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The American education system is not preparing all children to thrive. Amidst a national movement to dismantle systemic racism, our schools risk propagating educational inequity by design. Only the most affluent students receive the highest quality education that emphasizes student agency and engagement through collaboration and inquiry. Many schools across the United States remain trapped in an outdated “horse and buggy” model of education, particularly when instructing students from under-resourced communities. These schools frequently operate according to a “factory model” that emerged in the early 20th century to mold students for the industrial economy. Under this system, students are considered the “products” of the system with standardized assessments serving as “quality control” measures to encourage effective instruction.
Over the past several decades, we have attempted to repair the educational “buggy” through substantial reforms. These include passage of No Child Left Behind in 2002 and the development of the Common Core State Standards beginning in 2009. However, attempting to transform the industrial era “horse and buggy” model of education by incrementally adding new wheels and an upgraded engine is insufficient. Creating a revolutionary “Tesla” model of education is necessary for better attainment of 21st-century skills. Here, we offer an evidence-based approach to education inspired by research from the science of learning addressing how children learn and what children need to learn to be successful in the 21st century. Critically, the implementation of this framework must be flexible and culturally-relevant, while maintaining core principles that foster educational equity for all students.
Download the full brief from Brookings Institution here.
1. Anyon, Jean. “Social Class and the Hidden Curriculum of Work.” Journal of Education 162, 1 (1980): 67-92.
2. Serafini, Frank W. “Dismantling the Factory Model of Assessment.” Reading and Writing Quarterly 18, no. 1 (2002): 67-85.
3. Vinovskis, Maris A. From a Nation at Risk to No Child Left Behind. New York, NY: Teachers College Press, 2009.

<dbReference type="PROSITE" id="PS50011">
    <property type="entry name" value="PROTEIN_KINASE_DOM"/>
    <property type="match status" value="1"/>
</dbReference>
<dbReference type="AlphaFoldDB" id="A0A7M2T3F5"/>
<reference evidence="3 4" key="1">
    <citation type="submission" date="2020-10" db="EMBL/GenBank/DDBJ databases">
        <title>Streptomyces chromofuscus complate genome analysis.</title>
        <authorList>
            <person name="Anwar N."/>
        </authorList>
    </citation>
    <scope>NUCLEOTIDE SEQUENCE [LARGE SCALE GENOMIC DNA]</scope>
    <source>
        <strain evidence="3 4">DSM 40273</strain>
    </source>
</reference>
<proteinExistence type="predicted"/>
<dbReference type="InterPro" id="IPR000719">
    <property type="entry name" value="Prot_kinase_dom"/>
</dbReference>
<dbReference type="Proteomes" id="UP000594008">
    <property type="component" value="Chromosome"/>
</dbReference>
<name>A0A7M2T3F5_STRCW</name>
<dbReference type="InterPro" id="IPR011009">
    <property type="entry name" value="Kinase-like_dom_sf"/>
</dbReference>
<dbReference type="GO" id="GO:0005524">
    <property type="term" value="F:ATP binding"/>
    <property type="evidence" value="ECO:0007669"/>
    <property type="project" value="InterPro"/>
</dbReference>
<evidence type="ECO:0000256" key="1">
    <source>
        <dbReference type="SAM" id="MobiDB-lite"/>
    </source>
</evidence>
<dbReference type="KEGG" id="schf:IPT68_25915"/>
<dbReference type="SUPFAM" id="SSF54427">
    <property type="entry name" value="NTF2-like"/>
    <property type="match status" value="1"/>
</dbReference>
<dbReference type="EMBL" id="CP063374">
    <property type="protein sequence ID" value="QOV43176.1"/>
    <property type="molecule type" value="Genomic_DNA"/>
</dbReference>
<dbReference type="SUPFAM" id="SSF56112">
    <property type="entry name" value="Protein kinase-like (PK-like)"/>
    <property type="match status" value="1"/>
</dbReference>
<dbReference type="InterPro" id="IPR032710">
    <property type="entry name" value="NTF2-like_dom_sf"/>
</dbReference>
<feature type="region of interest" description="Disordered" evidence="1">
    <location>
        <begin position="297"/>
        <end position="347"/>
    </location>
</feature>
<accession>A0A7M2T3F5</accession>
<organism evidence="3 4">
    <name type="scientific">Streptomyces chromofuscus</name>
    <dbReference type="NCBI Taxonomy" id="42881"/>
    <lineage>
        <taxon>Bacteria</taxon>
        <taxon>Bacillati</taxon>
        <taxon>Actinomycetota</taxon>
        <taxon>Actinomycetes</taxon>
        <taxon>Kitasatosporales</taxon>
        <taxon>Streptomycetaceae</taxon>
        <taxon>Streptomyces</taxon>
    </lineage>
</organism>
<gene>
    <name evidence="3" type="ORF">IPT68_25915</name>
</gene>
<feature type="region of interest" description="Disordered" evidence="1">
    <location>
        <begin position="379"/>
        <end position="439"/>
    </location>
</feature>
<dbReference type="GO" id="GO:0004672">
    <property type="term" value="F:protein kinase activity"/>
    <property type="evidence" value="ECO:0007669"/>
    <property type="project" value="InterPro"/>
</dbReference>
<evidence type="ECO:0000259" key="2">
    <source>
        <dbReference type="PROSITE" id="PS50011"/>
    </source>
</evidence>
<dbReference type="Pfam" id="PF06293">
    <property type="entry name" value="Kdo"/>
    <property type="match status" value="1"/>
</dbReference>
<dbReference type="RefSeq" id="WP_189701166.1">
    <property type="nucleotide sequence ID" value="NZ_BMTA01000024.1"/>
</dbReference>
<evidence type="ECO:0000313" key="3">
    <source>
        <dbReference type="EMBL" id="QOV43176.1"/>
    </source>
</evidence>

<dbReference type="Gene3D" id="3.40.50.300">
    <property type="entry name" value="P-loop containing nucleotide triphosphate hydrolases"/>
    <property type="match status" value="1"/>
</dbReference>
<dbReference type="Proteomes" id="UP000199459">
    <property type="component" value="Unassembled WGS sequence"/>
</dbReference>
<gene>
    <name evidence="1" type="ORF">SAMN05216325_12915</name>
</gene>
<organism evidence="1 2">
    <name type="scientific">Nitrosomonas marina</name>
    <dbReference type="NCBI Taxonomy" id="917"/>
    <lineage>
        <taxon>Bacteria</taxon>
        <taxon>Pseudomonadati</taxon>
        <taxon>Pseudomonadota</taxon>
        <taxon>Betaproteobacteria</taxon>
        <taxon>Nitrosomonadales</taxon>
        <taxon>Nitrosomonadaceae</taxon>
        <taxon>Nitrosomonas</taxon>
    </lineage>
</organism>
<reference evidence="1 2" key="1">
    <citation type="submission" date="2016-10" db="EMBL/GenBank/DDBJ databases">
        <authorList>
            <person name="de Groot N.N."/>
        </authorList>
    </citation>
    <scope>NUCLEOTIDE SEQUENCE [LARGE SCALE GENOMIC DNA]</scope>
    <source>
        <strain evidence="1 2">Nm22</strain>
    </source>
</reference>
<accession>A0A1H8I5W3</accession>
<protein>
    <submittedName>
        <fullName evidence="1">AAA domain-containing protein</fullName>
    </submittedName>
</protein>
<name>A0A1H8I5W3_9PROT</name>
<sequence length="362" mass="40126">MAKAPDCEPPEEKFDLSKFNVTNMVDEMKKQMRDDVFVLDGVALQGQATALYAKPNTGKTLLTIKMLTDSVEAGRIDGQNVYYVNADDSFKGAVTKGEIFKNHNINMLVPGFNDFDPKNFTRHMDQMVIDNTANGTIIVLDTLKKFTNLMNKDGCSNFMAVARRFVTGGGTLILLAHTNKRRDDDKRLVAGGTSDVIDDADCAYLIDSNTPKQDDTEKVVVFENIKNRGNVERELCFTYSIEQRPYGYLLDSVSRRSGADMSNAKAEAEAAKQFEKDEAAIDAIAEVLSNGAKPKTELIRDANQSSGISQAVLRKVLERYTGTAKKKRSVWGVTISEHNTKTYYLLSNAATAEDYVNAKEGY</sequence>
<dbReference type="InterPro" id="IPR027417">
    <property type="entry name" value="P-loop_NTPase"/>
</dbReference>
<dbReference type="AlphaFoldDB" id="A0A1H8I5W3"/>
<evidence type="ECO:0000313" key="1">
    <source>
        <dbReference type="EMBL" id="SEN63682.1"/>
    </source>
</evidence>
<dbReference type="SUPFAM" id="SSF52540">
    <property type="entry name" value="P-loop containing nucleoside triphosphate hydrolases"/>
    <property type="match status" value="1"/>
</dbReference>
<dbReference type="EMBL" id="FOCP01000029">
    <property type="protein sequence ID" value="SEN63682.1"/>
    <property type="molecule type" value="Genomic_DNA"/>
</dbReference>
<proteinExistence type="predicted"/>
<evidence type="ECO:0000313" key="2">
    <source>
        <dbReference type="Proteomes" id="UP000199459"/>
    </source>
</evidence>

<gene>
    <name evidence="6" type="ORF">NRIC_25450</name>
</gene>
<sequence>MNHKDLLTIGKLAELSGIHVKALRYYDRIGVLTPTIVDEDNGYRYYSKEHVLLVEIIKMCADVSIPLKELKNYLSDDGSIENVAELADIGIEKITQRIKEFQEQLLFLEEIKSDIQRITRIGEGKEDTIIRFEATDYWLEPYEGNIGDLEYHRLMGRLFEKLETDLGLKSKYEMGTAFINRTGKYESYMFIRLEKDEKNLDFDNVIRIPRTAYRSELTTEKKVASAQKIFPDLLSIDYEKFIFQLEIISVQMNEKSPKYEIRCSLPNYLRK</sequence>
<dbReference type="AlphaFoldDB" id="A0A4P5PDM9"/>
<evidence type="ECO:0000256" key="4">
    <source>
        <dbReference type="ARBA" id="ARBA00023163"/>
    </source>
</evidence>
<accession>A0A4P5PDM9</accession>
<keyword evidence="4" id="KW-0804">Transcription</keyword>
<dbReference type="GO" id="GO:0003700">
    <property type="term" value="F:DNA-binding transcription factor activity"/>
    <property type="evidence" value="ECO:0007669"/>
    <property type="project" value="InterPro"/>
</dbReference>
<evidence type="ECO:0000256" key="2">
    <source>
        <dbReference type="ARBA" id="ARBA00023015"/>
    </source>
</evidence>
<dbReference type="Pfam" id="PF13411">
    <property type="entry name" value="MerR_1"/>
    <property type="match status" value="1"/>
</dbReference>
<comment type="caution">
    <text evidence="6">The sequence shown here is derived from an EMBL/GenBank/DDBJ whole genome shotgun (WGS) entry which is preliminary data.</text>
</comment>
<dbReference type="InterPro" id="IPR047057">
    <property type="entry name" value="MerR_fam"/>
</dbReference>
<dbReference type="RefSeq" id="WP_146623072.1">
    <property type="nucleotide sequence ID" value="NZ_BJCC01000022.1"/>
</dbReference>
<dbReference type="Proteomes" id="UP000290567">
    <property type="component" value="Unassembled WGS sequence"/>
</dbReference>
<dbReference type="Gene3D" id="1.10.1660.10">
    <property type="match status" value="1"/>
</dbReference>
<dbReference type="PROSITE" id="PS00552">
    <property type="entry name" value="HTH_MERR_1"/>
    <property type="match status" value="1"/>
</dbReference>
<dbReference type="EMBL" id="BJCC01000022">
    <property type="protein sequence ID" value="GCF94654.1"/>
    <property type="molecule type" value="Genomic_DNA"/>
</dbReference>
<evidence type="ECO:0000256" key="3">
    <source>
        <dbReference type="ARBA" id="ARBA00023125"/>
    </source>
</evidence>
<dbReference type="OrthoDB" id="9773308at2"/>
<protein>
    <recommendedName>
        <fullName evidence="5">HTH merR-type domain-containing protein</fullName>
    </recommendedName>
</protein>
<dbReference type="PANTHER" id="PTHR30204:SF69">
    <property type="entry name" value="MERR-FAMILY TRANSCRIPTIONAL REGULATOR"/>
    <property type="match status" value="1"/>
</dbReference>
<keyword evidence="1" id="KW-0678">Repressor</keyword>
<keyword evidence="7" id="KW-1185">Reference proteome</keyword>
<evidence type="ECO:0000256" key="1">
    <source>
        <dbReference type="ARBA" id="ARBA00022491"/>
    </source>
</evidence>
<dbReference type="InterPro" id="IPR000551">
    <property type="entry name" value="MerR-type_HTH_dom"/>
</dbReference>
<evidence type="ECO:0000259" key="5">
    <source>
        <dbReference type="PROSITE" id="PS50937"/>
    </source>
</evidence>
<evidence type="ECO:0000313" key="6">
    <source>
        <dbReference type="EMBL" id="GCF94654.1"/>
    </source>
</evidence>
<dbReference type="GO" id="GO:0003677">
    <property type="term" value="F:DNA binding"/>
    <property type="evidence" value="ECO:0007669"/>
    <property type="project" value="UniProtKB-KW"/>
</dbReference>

4. No Child Left Behind Act, U.S. Code 20.
5. Council of Chief State School Officers, and National Governors Association Center for Best Practice. “About the Standards.” 2020, http://www.corestandards.org/about-the-standards
Senior Fellow - Global Economy and Development, Center for Universal Education Stanley and Debra Lefkowitz Faculty Fellow, Department of Psychology, Temple University
Kathryn Hirsh-Pasek is the Stanley and Debra Lefkowitz faculty fellow in the department of psychology at Temple University and is a senior fellow at the Brookings Institution. Director of Temple University’s Infant Language Laboratory, Kathy is the recipient of the American Psychological Association’s Bronfenbrenner Award for Lifetime Contribution to Developmental Psychology in the Service of Science and Society, the American Psychological Association’s Award for Distinguished Service to Psychological Science, the American Psychological Society’s James McKeen Cattell Award for “a lifetime of outstanding contributions to applied psychological research,” The Society for Research in Child Development Distinguished Scientific Contributions to Child Development Award and the Temple University Great Teacher Award and the University Eberman Research Award. She was a finalist for 2013 Best Professor of the Year for the American Academy of Education Arts and Sciences Bammy Awards. Kathy received her bachelor’s degree from the University of Pittsburgh and her Ph.D. from the University of Pennsylvania.
Unidel H. Rodney Sharp Professor of Education, Psychological and Brain Sciences, and Linguistics and Cognitive Science at the University of Delaware and director of the Child’s Play, Learning, and Development laboratory
Roberta Michnick Golinkoff is the Unidel H. Rodney Sharp Professor of Education, Psychological and Brain Sciences, and Linguistics and Cognitive Science at the University of Delaware and director of the Child’s Play, Learning, and Development laboratory. She has held the John Simon Guggenheim Fellowship, the James McKeen Cattell sabbatical award, and the American Psychological Association’s Distinguished Service Award as well as the Urie Bronfenbrenner Award for Lifetime Contribution to Developmental Psychology in the Service of Science and Society. In 2015, she accepted the James McKeen Cattell Fellow Award from the Association for Psychological Science. Golinkoff was also was named a Distinguished Scientific Lecturer by the American Psychological Association and in 2017, she was awarded the Society for Research in Child Development’s Distinguished Scientific Contribution award. In 2018, she was awarded the American Educational Research Association’s Outstanding Public Communication of Education Research Award.
An expert in early childhood and creativity development, Dr. Hadani designs and evaluates products and environments that promote children’s curiosity and love of learning. As a fellow at the Brookings Institution, she leads the Playful Learning Landscapes project—an initiative that brings together the fields of developmental science and placemaking with the goal of improving child and community outcomes.